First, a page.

1999–2004: Debut of tag-team oriented gamesEdit

Tekken Tag TournamentEdit

Tekken Tag Tournament is the next installment, released in 1999 in arcades and as a launch title for the PlayStation 2 in 2000. Although the game is non-canonical to the storyline, it is considered a major entry to the franchise. In contrast to previous titles, Tekken Tag Tournament features tag battles and includes almost all of the Tekken characters in the series up until that point in time, for a total of 34 characters. The game ran on the same arcade board with an updated Tekken 3 engine, and thus saw major graphical upgrades when ported to the PlayStation 2. The home version features remixes of the characters' themes from the arcade version, and also features a bonus Tekken Bowl mode. A remastered version of the game, Tekken Tag Tournament HD, is included in the 2011 collection Tekken Hybrid,[9] which also contained a playable demo of Tekken Tag Tournament 2 and the film Tekken: Blood Vengeance.[10]

Tekken 4Edit

Tekken 4 is the fifth installment and the next canonical game in the series, released in 2001 in arcades and 2002 for the PlayStation 2. Placing distinction on the story, the home version includes a new Story mode that unlocks cutscenes when played, in contrast to previous installments in which such cutscenes were unlocked from playing the Arcade Mode. The game also harbores many gameplay revisions, including the ability for the player to move about before the round begins, as well as walled-stages. For the first time, the themes used in the arcade mode are the same ones put into the home version. There are 23 characters to choose from. The story reveals that Kazuya survived the fall into the volcano from 20 years prior, and enters the King of Iron Fist Tournament 4 to take back the Mishima Zaibatsu. In the canonical ending, Kazuya and Heihachi are both defeated by Jin. Jin unwillingly transforms into his Devil form, but after glimpsing a vision of his mother, Jun (whom he had not seen in six years), he refrains from executing Heihachi.[6]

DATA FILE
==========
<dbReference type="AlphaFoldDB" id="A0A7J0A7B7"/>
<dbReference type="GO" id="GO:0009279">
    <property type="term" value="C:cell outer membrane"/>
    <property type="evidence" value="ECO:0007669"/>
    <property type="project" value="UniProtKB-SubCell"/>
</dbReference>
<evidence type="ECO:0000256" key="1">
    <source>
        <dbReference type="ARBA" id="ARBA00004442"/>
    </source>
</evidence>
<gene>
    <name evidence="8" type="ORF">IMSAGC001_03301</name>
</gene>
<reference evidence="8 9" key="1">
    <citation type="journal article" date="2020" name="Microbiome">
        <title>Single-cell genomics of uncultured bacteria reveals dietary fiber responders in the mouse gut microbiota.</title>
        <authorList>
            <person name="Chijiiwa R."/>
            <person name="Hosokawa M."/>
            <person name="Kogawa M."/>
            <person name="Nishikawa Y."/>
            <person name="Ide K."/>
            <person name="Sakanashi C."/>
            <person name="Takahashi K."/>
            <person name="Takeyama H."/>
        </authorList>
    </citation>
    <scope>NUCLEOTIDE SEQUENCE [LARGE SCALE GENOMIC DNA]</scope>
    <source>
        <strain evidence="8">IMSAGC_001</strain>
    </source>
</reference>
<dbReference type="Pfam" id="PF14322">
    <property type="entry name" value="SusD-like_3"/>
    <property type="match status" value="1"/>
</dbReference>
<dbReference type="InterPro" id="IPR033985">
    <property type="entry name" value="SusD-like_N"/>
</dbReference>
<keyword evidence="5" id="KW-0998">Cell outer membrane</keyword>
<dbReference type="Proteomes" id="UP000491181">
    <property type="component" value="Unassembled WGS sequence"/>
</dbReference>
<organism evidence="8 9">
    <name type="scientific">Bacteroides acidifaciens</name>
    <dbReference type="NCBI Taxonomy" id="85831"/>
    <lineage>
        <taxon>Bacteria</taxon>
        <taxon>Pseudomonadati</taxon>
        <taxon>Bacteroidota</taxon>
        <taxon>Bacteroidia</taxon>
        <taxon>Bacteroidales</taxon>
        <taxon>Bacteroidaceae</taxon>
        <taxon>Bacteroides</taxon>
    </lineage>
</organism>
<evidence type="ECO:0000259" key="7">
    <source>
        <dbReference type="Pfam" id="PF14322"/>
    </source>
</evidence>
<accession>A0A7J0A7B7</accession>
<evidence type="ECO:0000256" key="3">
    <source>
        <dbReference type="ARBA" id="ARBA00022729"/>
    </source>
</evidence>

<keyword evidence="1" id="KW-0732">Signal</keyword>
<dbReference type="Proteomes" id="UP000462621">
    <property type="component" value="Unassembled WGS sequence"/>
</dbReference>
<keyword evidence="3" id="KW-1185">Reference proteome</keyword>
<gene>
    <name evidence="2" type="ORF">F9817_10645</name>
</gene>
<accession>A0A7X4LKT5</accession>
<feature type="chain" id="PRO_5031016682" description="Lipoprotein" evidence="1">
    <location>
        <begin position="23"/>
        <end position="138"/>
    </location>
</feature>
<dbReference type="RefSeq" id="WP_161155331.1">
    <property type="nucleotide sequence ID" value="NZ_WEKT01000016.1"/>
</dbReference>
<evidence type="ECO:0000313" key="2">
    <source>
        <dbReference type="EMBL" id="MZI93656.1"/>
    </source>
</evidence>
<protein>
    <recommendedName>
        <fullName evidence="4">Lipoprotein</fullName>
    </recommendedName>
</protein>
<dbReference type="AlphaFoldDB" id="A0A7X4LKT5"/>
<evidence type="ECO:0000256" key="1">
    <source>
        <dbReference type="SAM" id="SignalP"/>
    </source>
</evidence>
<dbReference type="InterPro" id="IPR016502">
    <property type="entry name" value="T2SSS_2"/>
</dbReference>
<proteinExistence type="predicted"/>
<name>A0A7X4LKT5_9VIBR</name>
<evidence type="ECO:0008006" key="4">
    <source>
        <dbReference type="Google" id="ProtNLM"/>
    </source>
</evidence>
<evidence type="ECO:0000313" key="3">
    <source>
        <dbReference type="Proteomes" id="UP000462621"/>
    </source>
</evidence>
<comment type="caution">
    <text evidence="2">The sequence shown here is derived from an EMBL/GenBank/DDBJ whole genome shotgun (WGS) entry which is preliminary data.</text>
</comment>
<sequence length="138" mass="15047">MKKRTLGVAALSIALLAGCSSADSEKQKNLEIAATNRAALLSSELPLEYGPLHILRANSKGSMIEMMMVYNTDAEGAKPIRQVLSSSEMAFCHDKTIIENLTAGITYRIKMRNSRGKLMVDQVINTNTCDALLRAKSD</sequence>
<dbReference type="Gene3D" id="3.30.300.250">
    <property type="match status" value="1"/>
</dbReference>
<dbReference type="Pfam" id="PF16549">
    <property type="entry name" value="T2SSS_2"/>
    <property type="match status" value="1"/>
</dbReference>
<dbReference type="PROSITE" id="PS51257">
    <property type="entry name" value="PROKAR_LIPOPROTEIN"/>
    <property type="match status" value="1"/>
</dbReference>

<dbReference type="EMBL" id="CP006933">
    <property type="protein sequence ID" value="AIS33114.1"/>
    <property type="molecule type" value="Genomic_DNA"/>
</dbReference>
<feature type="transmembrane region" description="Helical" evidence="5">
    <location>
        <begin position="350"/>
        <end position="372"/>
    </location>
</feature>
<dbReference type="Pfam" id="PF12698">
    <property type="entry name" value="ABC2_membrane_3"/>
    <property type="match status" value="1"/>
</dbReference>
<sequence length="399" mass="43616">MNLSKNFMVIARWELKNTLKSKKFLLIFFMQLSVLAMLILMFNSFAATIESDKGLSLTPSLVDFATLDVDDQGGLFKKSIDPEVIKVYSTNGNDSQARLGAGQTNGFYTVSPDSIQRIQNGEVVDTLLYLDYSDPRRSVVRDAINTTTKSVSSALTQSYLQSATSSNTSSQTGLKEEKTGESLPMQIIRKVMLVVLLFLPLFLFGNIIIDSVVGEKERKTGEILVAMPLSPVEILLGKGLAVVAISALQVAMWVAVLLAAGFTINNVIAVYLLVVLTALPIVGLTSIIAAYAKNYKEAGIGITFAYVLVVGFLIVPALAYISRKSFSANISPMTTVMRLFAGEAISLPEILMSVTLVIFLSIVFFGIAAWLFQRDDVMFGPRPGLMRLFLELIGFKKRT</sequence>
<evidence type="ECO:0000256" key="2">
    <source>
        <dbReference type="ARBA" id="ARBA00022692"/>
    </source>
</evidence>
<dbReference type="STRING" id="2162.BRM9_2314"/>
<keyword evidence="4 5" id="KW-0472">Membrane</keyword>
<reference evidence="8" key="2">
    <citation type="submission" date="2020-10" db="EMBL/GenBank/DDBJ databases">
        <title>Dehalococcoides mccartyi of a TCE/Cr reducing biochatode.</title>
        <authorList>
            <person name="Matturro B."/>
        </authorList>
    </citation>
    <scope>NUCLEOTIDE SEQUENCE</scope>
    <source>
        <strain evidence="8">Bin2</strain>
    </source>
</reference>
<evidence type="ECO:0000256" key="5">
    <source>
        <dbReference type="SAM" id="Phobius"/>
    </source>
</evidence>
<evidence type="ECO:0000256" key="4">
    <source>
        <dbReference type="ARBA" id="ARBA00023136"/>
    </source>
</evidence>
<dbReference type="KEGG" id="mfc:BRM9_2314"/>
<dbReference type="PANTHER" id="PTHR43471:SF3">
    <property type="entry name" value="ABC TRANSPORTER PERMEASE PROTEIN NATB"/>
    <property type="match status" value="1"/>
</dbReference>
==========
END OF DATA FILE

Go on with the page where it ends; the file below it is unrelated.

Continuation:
Tekken 5Edit

Tekken 5 was released in arcades in 2004 and 2005 for the PlayStation 2, with a short period of time of transition from arcade to PlayStation, of two months in North America and four months in Japan.[11][12] There are 32 characters to choose from, including for the first time, Devil Jin and Osaka's Asuka Kazama. Most of the characters who were removed from Tekken 3 return in Tekken 5. The home version includes a mode known as Devil Within, a variant of the Tekken Force mode introduced in Tekken 3. In the canonical ending, Jin Kazama defeats his great-grandfather Jinpachi Mishima (who took over the Mishima Zaibatsu shortly after the ending events of Tekken 4), and inherits the Mishima Zaibatsu.[6]

2005–present: Expansion to multi-platformEdit

Tekken 5: Dark ResurrectionEdit